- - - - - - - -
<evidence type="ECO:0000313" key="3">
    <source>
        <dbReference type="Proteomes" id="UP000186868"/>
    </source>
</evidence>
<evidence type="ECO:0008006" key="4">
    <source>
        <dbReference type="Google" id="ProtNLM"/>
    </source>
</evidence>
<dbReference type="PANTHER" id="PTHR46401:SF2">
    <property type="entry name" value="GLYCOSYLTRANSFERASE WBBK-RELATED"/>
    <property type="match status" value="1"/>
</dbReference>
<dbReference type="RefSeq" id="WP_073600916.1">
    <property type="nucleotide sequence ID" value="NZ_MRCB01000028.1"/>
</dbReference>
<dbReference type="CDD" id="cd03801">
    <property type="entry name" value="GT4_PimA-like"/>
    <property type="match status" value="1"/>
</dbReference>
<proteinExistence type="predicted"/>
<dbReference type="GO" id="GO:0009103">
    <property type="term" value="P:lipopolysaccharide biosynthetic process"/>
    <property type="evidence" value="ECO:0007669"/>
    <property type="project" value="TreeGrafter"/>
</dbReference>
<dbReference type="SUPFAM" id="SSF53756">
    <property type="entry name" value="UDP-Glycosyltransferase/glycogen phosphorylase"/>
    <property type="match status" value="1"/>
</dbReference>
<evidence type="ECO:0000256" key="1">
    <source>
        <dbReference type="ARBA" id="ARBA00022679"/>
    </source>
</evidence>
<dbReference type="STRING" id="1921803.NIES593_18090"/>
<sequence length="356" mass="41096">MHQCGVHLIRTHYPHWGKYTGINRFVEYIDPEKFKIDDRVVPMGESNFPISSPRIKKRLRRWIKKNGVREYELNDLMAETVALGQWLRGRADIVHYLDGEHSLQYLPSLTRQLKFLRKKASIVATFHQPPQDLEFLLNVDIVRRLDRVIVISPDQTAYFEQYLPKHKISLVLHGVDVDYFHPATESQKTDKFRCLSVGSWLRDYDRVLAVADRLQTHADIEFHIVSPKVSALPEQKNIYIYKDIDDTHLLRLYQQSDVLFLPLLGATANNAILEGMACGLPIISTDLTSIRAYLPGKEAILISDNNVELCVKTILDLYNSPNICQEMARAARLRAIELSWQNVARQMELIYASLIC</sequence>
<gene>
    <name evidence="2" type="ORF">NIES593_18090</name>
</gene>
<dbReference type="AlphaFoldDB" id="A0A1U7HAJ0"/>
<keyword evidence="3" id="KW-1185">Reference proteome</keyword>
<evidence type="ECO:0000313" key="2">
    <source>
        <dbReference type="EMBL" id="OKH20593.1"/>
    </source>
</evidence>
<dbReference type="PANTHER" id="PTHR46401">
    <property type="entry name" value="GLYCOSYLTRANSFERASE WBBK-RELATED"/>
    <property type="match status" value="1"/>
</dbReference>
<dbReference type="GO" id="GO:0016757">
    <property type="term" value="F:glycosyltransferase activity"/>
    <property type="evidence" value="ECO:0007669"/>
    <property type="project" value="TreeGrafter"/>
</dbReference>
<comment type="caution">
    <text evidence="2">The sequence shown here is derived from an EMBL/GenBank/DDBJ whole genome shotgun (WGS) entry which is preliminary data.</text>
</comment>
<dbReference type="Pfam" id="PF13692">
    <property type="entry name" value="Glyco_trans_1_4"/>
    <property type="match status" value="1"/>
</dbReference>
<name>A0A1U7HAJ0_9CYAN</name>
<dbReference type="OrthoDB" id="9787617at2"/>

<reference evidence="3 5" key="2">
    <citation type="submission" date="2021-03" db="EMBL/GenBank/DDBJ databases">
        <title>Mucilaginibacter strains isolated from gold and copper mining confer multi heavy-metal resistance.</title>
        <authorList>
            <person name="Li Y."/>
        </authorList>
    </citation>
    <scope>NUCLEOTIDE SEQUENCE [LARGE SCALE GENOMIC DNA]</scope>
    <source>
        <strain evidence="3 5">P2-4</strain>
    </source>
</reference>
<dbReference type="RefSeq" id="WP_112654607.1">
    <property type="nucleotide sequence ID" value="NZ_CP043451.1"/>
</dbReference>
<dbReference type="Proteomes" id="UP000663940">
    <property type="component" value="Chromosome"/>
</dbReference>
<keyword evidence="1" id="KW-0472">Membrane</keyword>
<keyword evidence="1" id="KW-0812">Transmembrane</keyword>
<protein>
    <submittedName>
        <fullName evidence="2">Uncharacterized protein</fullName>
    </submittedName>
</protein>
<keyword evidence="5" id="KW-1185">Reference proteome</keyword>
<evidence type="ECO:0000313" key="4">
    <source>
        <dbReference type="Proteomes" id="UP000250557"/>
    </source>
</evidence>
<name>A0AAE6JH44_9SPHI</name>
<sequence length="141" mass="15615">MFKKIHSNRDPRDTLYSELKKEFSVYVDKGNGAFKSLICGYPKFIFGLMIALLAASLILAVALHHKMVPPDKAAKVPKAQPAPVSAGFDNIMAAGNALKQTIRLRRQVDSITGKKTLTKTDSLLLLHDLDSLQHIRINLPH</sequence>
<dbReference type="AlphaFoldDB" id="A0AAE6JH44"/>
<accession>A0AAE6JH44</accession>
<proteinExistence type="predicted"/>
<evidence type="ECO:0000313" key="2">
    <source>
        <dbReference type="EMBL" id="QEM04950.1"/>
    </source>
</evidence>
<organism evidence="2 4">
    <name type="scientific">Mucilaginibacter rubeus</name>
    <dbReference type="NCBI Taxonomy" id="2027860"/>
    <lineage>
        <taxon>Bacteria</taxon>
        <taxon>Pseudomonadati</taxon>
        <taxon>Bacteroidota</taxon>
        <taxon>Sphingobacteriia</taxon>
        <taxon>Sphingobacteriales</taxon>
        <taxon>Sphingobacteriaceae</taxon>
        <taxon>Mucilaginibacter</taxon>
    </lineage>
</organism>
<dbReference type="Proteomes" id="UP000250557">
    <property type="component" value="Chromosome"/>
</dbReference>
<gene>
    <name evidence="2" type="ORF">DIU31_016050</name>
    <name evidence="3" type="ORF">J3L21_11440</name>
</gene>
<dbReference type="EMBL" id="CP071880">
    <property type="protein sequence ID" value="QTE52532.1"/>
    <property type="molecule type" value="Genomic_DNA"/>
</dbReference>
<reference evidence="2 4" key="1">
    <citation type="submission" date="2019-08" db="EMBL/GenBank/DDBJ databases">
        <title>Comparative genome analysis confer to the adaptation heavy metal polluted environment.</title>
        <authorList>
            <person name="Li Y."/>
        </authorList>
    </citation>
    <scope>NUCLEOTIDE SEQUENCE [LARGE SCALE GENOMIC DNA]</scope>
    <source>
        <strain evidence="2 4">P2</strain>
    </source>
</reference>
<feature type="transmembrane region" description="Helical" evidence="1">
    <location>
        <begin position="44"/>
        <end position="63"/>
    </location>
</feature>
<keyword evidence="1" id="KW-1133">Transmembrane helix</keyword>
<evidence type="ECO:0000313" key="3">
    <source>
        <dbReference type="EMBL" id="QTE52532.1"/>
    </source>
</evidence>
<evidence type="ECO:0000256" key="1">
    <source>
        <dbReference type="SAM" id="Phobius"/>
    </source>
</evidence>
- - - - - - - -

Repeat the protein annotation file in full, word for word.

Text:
<evidence type="ECO:0000313" key="3">
    <source>
        <dbReference type="Proteomes" id="UP000186868"/>
    </source>
</evidence>
<evidence type="ECO:0008006" key="4">
    <source>
        <dbReference type="Google" id="ProtNLM"/>
    </source>
</evidence>
<dbReference type="PANTHER" id="PTHR46401:SF2">
    <property type="entry name" value="GLYCOSYLTRANSFERASE WBBK-RELATED"/>
    <property type="match status" value="1"/>
</dbReference>
<dbReference type="RefSeq" id="WP_073600916.1">
    <property type="nucleotide sequence ID" value="NZ_MRCB01000028.1"/>
</dbReference>
<dbReference type="CDD" id="cd03801">
    <property type="entry name" value="GT4_PimA-like"/>
    <property type="match status" value="1"/>
</dbReference>
<proteinExistence type="predicted"/>
<dbReference type="GO" id="GO:0009103">
    <property type="term" value="P:lipopolysaccharide biosynthetic process"/>
    <property type="evidence" value="ECO:0007669"/>
    <property type="project" value="TreeGrafter"/>
</dbReference>
<dbReference type="SUPFAM" id="SSF53756">
    <property type="entry name" value="UDP-Glycosyltransferase/glycogen phosphorylase"/>
    <property type="match status" value="1"/>
</dbReference>
<evidence type="ECO:0000256" key="1">
    <source>
        <dbReference type="ARBA" id="ARBA00022679"/>
    </source>
</evidence>
<dbReference type="STRING" id="1921803.NIES593_18090"/>
<sequence length="356" mass="41096">MHQCGVHLIRTHYPHWGKYTGINRFVEYIDPEKFKIDDRVVPMGESNFPISSPRIKKRLRRWIKKNGVREYELNDLMAETVALGQWLRGRADIVHYLDGEHSLQYLPSLTRQLKFLRKKASIVATFHQPPQDLEFLLNVDIVRRLDRVIVISPDQTAYFEQYLPKHKISLVLHGVDVDYFHPATESQKTDKFRCLSVGSWLRDYDRVLAVADRLQTHADIEFHIVSPKVSALPEQKNIYIYKDIDDTHLLRLYQQSDVLFLPLLGATANNAILEGMACGLPIISTDLTSIRAYLPGKEAILISDNNVELCVKTILDLYNSPNICQEMARAARLRAIELSWQNVARQMELIYASLIC</sequence>
<gene>
    <name evidence="2" type="ORF">NIES593_18090</name>
</gene>
<dbReference type="AlphaFoldDB" id="A0A1U7HAJ0"/>
<keyword evidence="3" id="KW-1185">Reference proteome</keyword>
<evidence type="ECO:0000313" key="2">
    <source>
        <dbReference type="EMBL" id="OKH20593.1"/>
    </source>
</evidence>
<dbReference type="PANTHER" id="PTHR46401">
    <property type="entry name" value="GLYCOSYLTRANSFERASE WBBK-RELATED"/>
    <property type="match status" value="1"/>
</dbReference>
<dbReference type="GO" id="GO:0016757">
    <property type="term" value="F:glycosyltransferase activity"/>
    <property type="evidence" value="ECO:0007669"/>
    <property type="project" value="TreeGrafter"/>
</dbReference>
<comment type="caution">
    <text evidence="2">The sequence shown here is derived from an EMBL/GenBank/DDBJ whole genome shotgun (WGS) entry which is preliminary data.</text>
</comment>
<dbReference type="Pfam" id="PF13692">
    <property type="entry name" value="Glyco_trans_1_4"/>
    <property type="match status" value="1"/>
</dbReference>
<name>A0A1U7HAJ0_9CYAN</name>
<dbReference type="OrthoDB" id="9787617at2"/>

<reference evidence="3 5" key="2">
    <citation type="submission" date="2021-03" db="EMBL/GenBank/DDBJ databases">
        <title>Mucilaginibacter strains isolated from gold and copper mining confer multi heavy-metal resistance.</title>
        <authorList>
            <person name="Li Y."/>
        </authorList>
    </citation>
    <scope>NUCLEOTIDE SEQUENCE [LARGE SCALE GENOMIC DNA]</scope>
    <source>
        <strain evidence="3 5">P2-4</strain>
    </source>
</reference>
<dbReference type="RefSeq" id="WP_112654607.1">
    <property type="nucleotide sequence ID" value="NZ_CP043451.1"/>
</dbReference>
<dbReference type="Proteomes" id="UP000663940">
    <property type="component" value="Chromosome"/>
</dbReference>
<keyword evidence="1" id="KW-0472">Membrane</keyword>
<keyword evidence="1" id="KW-0812">Transmembrane</keyword>
<protein>
    <submittedName>
        <fullName evidence="2">Uncharacterized protein</fullName>
    </submittedName>
</protein>
<keyword evidence="5" id="KW-1185">Reference proteome</keyword>
<evidence type="ECO:0000313" key="4">
    <source>
        <dbReference type="Proteomes" id="UP000250557"/>
    </source>
</evidence>
<name>A0AAE6JH44_9SPHI</name>
<sequence length="141" mass="15615">MFKKIHSNRDPRDTLYSELKKEFSVYVDKGNGAFKSLICGYPKFIFGLMIALLAASLILAVALHHKMVPPDKAAKVPKAQPAPVSAGFDNIMAAGNALKQTIRLRRQVDSITGKKTLTKTDSLLLLHDLDSLQHIRINLPH</sequence>
<dbReference type="AlphaFoldDB" id="A0AAE6JH44"/>
<accession>A0AAE6JH44</accession>
<proteinExistence type="predicted"/>
<evidence type="ECO:0000313" key="2">
    <source>
        <dbReference type="EMBL" id="QEM04950.1"/>
    </source>
</evidence>
<organism evidence="2 4">
    <name type="scientific">Mucilaginibacter rubeus</name>
    <dbReference type="NCBI Taxonomy" id="2027860"/>
    <lineage>
        <taxon>Bacteria</taxon>
        <taxon>Pseudomonadati</taxon>
        <taxon>Bacteroidota</taxon>
        <taxon>Sphingobacteriia</taxon>
        <taxon>Sphingobacteriales</taxon>
        <taxon>Sphingobacteriaceae</taxon>
        <taxon>Mucilaginibacter</taxon>
    </lineage>
</organism>
<dbReference type="Proteomes" id="UP000250557">
    <property type="component" value="Chromosome"/>
</dbReference>
<gene>
    <name evidence="2" type="ORF">DIU31_016050</name>
    <name evidence="3" type="ORF">J3L21_11440</name>
</gene>
<dbReference type="EMBL" id="CP071880">
    <property type="protein sequence ID" value="QTE52532.1"/>
    <property type="molecule type" value="Genomic_DNA"/>
</dbReference>
<reference evidence="2 4" key="1">
    <citation type="submission" date="2019-08" db="EMBL/GenBank/DDBJ databases">
        <title>Comparative genome analysis confer to the adaptation heavy metal polluted environment.</title>
        <authorList>
            <person name="Li Y."/>
        </authorList>
    </citation>
    <scope>NUCLEOTIDE SEQUENCE [LARGE SCALE GENOMIC DNA]</scope>
    <source>
        <strain evidence="2 4">P2</strain>
    </source>
</reference>
<feature type="transmembrane region" description="Helical" evidence="1">
    <location>
        <begin position="44"/>
        <end position="63"/>
    </location>
</feature>
<keyword evidence="1" id="KW-1133">Transmembrane helix</keyword>
<evidence type="ECO:0000313" key="3">
    <source>
        <dbReference type="EMBL" id="QTE52532.1"/>
    </source>
</evidence>
<evidence type="ECO:0000256" key="1">
    <source>
        <dbReference type="SAM" id="Phobius"/>
    </source>
</evidence>